Importing XML Schemas from WSDL

The current CTP also facilitates the integration of SOAP-based services by allowing the import of XML schemas located in WSDL documents. To make use of this possibility, the Add Schemas from Service option is to be selected from the context menu of any given folder in Solution Explorer. When doing so, the developer may choose between providing a local WSDL file and providing a URL leading to a service endpoint based on WS Metadata Exchange. Unfortunately, WSDL files referring to external XML schemas only cannot be processed unless they are downloaded and made available to the import routine.


Conclusion

The options included in the CTP of December 2011 make Azure Service Bus a complete and highly available integrated solution on a pay-per-use basis. It helps Microsoft create an attractive USP among the cloud providers, even more so as the cost-extensive and time-consuming purchase and installation of fail-proof hardware and software solutions is rendered obsolete.

Many of the possibilities included come from Microsoft BizTalk Server. Therefore proven and tested developments and experience, such as maps or schemas for EDIFACT and X12, are used. But it also can be noted that concepts which, in the past, were not successful in the Service Bus area have been given a rethink and replaced by new ones. The not too successful Specific Language domain, for example, used to define itineraries and which is to be found in the BizTalk ESB Toolkit, has been replaced by the bridge configuration which can be used intuitively. For these reasons, among others, the present CTP already seems to be well-advanced and has whetted users' appetite for an on-premise version which would enhance the poorly equipped ESB market in the .Net area.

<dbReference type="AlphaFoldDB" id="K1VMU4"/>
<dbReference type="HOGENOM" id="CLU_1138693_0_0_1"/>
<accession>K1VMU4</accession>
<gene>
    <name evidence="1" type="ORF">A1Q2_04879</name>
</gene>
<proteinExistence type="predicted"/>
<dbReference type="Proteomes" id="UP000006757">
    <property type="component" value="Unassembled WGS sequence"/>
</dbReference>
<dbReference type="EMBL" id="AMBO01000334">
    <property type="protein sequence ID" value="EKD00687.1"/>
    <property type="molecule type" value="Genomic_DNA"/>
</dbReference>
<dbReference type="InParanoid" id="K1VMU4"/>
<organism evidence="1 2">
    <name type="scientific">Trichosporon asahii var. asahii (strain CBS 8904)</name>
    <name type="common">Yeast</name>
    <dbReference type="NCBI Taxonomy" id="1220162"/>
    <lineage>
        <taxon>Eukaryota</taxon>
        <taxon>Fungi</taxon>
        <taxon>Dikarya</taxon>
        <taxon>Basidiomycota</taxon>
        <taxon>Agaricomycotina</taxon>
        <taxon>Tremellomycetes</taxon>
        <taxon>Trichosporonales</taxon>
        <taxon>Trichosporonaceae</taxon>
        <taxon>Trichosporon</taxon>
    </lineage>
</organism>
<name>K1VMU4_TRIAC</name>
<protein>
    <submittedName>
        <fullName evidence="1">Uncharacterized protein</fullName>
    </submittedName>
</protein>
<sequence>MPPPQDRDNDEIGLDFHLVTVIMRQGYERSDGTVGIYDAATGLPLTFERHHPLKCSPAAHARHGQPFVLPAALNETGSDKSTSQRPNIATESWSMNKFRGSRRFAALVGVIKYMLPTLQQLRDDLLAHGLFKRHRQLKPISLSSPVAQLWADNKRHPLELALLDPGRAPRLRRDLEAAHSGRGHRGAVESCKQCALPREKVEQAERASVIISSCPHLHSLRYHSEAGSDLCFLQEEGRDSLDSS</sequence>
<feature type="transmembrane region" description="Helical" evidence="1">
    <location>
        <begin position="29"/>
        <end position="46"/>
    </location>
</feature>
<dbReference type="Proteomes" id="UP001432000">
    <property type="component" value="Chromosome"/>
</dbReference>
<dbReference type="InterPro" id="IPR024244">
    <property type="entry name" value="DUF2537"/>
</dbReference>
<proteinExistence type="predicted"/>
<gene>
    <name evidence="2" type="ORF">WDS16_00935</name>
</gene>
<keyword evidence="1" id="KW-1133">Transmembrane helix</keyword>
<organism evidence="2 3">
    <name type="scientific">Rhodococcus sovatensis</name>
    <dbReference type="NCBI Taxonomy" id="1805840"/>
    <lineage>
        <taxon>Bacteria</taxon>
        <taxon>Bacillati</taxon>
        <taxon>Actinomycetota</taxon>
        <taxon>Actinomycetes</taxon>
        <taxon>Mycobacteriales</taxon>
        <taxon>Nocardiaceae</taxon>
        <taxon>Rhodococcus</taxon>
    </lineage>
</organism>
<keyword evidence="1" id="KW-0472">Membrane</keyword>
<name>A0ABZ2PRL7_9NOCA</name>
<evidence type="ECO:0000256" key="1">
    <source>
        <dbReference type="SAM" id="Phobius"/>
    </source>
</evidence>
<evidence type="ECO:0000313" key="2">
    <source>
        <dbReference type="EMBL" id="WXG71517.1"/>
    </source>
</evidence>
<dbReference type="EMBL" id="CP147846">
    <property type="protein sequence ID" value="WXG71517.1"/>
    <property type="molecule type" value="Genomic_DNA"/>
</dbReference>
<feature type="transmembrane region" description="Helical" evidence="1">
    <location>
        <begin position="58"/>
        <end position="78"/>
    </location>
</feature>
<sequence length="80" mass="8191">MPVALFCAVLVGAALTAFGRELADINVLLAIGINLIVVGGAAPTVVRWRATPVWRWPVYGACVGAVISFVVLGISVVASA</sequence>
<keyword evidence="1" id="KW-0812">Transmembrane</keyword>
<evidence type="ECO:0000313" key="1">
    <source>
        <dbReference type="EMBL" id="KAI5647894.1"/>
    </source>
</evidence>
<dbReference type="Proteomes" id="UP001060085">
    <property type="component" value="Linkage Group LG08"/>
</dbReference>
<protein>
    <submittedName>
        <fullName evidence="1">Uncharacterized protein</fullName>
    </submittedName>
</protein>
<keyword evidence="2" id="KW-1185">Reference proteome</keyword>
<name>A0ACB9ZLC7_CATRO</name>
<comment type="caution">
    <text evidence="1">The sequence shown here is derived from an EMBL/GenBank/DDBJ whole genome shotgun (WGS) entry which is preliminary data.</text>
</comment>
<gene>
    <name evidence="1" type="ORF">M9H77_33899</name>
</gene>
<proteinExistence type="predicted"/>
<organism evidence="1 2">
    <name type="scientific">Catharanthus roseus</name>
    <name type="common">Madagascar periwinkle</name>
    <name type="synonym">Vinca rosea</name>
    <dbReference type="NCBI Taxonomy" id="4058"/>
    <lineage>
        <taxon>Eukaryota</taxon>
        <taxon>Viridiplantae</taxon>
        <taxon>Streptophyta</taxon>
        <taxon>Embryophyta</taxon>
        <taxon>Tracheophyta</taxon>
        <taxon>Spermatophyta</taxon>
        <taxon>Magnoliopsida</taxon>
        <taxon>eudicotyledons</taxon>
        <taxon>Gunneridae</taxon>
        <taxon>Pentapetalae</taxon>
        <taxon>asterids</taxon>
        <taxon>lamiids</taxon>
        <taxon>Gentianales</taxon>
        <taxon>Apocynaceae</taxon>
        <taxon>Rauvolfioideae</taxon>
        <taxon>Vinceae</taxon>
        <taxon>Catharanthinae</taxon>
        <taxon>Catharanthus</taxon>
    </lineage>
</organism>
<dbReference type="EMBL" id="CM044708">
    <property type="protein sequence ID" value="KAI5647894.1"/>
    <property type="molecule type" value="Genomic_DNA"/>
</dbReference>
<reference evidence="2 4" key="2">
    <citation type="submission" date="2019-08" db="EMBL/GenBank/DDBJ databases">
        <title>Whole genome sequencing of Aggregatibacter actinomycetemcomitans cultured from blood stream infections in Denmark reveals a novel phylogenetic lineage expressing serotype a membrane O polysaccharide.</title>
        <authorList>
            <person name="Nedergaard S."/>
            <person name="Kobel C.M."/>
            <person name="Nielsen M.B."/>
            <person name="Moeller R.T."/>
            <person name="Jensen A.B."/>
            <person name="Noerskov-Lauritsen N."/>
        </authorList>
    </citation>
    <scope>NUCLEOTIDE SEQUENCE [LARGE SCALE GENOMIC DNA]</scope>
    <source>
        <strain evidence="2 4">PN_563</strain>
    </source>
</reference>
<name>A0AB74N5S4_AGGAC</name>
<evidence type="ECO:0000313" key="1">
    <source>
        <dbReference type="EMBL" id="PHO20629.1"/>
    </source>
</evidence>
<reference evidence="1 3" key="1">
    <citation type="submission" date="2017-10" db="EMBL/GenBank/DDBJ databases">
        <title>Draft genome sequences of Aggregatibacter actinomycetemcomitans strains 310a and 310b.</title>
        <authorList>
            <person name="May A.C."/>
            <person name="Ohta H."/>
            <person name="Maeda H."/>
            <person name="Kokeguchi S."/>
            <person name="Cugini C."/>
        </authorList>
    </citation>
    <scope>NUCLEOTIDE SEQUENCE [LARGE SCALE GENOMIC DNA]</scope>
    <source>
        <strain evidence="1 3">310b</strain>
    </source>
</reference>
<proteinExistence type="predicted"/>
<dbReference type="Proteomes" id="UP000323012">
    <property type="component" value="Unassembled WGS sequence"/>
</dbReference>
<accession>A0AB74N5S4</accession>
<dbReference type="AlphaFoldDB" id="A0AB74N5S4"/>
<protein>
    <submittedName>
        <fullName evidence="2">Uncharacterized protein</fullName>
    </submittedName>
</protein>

References

[REF-1] Azure Service Bus CTP http://www.microsoft.com/en-us/download/details.aspx?id=17691

[REF-2] Labs Portal, http://www.microsoft.com/download/en/details.aspx?displaylang=en&id=17691

[REF-3] TPM-Portal, https://edi.appfabriclabs.com

[REF-4] NuGet, http://nuget.codeplex.com/

[REF-5] LOB-Adapter http://www.microsoft.com/biztalk/en/us/adapter-pack.aspx